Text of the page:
The concern has been raised that people might misunderstand the point of the BACKUP ribbons, or misuse them. And I suspect that it’s not immediately obvious to everyone 1) what you’re committing to and 2) what you’re empowered/allowed to do, if you choose to wear one. I thought perhaps writing up my interpretation of these issues might help. (Disclaimer: I am not ALA; I have not run this by them; ALA does not endorse or supply BACKUP ribbons; this is my and Lisa Rabey’s project, not an official thing. I’m not even sure my interpretation and Lisa’s are the same.)
The BACKUP Ribbon’s special powers (hint: there are none)
Let’s clear up the latter, first, since it’s the easiest: you aren’t the police, and you aren’t ALA Conference Services,* and that doesn’t change when you put on a ribbon. The BACKUP ribbon imbues no special power; it just serves as a visible message that you’re a safe person to approach, if someone is feeling harassed/threatened. If approached, you can be solicitous and soothing and do what you can to help the person feel safe in the immediate moment, but ultimately, the situation should be resolved either between the parties involved (“That wasn’t cool.” “I’m sorry. I won’t do it again.”), or by Conference Services.
I also like to believe that the BACKUP ribbon might help get us over the hump of “bystander syndrome”—but hopefully without making us feel like knights errant. (That seems like a wide range, but it’s easy to overdo it.) We have always had the power to intervene, gently, if we felt like someone was being mistreated, but the Statement of Appropriate Conduct clarifies everyone’s [already existent] right not to be harassed—which should make us feel more empowered to act in our own and others’ defense, a phrase I use with some trepidation—and it gives us guidance about how we can assist (immediately: try to help everyone feel safe; ultimately: find Conference Services or the proper authorities). Stepping in requires some finesse, and I’ll talk more about it in a moment. For now, my suggestion is that it’s probably good to intervene if you see a situation and can help without escalating the situation or risking anyone’s safety. (If safety is a concern, it is probably an issue for the police. You are empowered to call the police, if you have safety concerns.)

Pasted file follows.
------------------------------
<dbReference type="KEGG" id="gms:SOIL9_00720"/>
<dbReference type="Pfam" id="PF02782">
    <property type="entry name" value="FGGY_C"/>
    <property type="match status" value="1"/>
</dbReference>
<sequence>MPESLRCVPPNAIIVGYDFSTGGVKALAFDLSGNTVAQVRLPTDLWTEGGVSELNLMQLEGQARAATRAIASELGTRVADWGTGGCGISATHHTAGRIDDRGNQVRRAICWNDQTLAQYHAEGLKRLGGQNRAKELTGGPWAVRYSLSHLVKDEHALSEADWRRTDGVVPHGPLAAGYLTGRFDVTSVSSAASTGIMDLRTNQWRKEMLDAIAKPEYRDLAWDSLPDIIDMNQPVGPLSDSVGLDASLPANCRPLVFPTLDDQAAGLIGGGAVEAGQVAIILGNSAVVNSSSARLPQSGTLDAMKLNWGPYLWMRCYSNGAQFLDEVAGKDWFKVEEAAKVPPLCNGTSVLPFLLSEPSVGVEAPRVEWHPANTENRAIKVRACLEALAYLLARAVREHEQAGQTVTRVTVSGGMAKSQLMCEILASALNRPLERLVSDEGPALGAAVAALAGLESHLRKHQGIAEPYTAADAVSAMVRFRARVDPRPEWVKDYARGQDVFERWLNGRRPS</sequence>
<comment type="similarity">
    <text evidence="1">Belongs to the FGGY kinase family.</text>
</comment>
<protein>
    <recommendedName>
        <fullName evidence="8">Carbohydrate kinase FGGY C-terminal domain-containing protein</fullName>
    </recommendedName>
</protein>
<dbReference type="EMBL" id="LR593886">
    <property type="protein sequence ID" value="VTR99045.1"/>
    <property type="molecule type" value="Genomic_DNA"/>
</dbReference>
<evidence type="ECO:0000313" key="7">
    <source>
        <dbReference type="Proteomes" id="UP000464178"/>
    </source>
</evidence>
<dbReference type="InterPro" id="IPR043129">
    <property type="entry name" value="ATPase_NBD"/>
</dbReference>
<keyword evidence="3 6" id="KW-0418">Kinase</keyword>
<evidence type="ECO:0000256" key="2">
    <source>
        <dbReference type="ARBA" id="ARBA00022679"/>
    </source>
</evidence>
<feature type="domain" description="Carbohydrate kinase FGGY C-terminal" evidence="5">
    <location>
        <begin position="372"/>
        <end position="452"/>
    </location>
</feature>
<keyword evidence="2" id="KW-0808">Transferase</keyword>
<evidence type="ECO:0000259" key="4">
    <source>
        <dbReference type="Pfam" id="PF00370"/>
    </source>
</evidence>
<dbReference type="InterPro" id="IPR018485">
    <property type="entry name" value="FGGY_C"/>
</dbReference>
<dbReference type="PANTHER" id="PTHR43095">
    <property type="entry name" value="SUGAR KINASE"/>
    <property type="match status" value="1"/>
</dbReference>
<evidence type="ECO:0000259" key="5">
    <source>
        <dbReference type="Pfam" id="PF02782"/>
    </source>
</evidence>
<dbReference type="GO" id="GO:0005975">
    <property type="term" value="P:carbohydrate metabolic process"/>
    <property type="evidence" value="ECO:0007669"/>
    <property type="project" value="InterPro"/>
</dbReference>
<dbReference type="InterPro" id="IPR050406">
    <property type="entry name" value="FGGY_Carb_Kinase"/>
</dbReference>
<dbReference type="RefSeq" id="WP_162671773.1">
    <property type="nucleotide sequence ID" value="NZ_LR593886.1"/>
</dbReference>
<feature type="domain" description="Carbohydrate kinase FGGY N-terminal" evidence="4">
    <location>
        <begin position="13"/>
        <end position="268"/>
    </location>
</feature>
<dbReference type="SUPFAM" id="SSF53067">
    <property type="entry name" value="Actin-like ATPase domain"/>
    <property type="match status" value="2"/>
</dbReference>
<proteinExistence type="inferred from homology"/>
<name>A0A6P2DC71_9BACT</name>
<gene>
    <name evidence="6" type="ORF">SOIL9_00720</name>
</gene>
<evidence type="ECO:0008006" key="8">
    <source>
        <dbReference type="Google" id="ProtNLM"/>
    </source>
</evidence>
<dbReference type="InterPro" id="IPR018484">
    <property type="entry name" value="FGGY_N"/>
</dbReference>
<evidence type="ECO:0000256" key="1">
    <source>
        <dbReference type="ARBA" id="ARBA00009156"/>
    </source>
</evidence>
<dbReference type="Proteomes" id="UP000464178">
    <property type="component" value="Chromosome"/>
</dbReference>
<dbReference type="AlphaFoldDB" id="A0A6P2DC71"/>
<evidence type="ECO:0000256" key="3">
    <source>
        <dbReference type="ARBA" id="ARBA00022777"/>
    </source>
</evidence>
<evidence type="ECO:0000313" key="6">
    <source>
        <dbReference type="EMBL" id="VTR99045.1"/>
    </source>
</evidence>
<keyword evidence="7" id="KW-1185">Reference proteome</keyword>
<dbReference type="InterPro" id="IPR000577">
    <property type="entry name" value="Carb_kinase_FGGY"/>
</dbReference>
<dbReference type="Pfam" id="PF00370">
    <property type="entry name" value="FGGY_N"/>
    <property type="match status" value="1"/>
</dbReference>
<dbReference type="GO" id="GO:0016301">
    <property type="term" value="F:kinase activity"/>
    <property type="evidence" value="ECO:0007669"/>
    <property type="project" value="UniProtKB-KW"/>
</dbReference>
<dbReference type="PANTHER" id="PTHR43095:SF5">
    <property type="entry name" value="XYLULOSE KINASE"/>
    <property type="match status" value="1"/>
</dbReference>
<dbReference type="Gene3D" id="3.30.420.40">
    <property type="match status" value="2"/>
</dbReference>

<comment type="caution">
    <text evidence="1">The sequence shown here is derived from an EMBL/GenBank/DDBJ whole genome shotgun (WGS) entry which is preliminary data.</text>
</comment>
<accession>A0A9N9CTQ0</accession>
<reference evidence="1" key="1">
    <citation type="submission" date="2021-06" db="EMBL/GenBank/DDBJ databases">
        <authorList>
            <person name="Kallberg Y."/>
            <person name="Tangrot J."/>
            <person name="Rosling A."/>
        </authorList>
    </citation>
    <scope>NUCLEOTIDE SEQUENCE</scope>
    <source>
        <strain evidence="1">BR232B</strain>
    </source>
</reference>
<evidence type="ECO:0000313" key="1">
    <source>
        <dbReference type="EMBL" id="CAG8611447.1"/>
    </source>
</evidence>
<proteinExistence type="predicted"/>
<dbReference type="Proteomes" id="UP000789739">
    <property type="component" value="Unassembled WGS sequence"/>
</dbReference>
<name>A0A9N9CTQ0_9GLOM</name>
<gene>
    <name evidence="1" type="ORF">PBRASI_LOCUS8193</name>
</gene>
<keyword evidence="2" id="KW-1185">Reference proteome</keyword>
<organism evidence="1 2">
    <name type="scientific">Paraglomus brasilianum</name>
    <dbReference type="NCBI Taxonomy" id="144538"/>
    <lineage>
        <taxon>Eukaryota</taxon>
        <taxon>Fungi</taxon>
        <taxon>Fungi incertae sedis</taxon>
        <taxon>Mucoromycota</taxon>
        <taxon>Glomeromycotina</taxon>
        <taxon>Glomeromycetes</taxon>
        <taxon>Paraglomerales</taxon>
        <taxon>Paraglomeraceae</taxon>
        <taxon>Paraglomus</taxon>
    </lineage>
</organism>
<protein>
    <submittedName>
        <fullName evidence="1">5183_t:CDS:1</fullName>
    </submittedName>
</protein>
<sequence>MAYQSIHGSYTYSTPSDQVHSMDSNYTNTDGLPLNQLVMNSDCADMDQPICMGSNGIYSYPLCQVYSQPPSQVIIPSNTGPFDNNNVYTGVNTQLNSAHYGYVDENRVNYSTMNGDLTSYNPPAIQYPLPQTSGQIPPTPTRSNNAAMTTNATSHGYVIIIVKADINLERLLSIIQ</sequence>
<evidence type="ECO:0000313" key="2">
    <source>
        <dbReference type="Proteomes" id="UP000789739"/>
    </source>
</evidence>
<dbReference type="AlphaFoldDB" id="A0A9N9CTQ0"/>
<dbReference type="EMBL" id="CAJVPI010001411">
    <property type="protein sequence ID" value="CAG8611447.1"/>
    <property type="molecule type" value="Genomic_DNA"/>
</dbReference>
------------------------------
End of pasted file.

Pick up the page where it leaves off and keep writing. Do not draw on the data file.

Doing BACKUP right
Step one, if you want to be good backup, is to familiarize yourself with the Statement of Appropriate Conduct for this conference. A number of behaviors are disallowed, and knowing what those are will help you determine whether/how to act.
Next, you should understand that you don’t have to intervene to be good backup—being visible as a friendly face and/or letting someone approach you for support is often enough; and if you see a situation but don’t feel comfortable stepping in, bringing it to Conference Services’ attention is plenty helpful.
Even if you choose to step in, there are many non-confrontational ways to do so. In fact, non-confrontational is the preferred method. The goal isn’t to get a harasser (or potential harasser) to back down, but rather to help the person who might (or might not!) feel harassed/threatened to get away. You can do this by asking “Are you OK?” or “Do you want any help?” or you can be somewhat less direct and just try to distract the harasser (irrelevant questions are my suggestion — “Excuse me, where’s the closest coffee stand?” or “Hey, do you know what time it is?”), so the other person has a chance to get away.
It’s worth noting that not everyone will want help, which is part of why I led with asking questions of the person who looks like they might want help, first. Forcing “help” on someone who doesn’t want it is nearly as disempowering/unhelpful as harassing them. So do your best to get a read of the situation, rather than dashing in. Remember when I mentioned knights, above? That’s because “white knighting” is a term that refers to people who force their “help” on others, among other behaviors. It’s not a nice thing.
I really, really like this article, written for men who want to be allies to women at parties. Obviously, a conference is pretty different from a party (well…), but, “bro code” comment aside, the advice is relevant and useful for someone who wants to do a good job of being backup. Read it a couple of times. Internalize it.
I also want to point you to this article. It’s a little more broad—about being an ally, in general, but the emphasis on listening, on letting people tell their own stories, is important. (The whole thing is important, but parts of it are a little outside the scope of this post.) If you’re backing someone up, you are backing them up. It’s about them, and you should find out what they need, rather than assuming you know; as much as possible, you should listen, rather than talking.
I hope this makes sense and sounds reasonable. If you have questions (or disagreements), I’ll try to stay on top of the comments on this post, so we can chat about it (or use Twitter—that’s the fastest way to reach me during conferences). I am hoping other people with insight and opinions will chime in and share their thoughts, too.
* If you belong to one of those groups, you already know your rights and responsibilities to act in case trouble arises.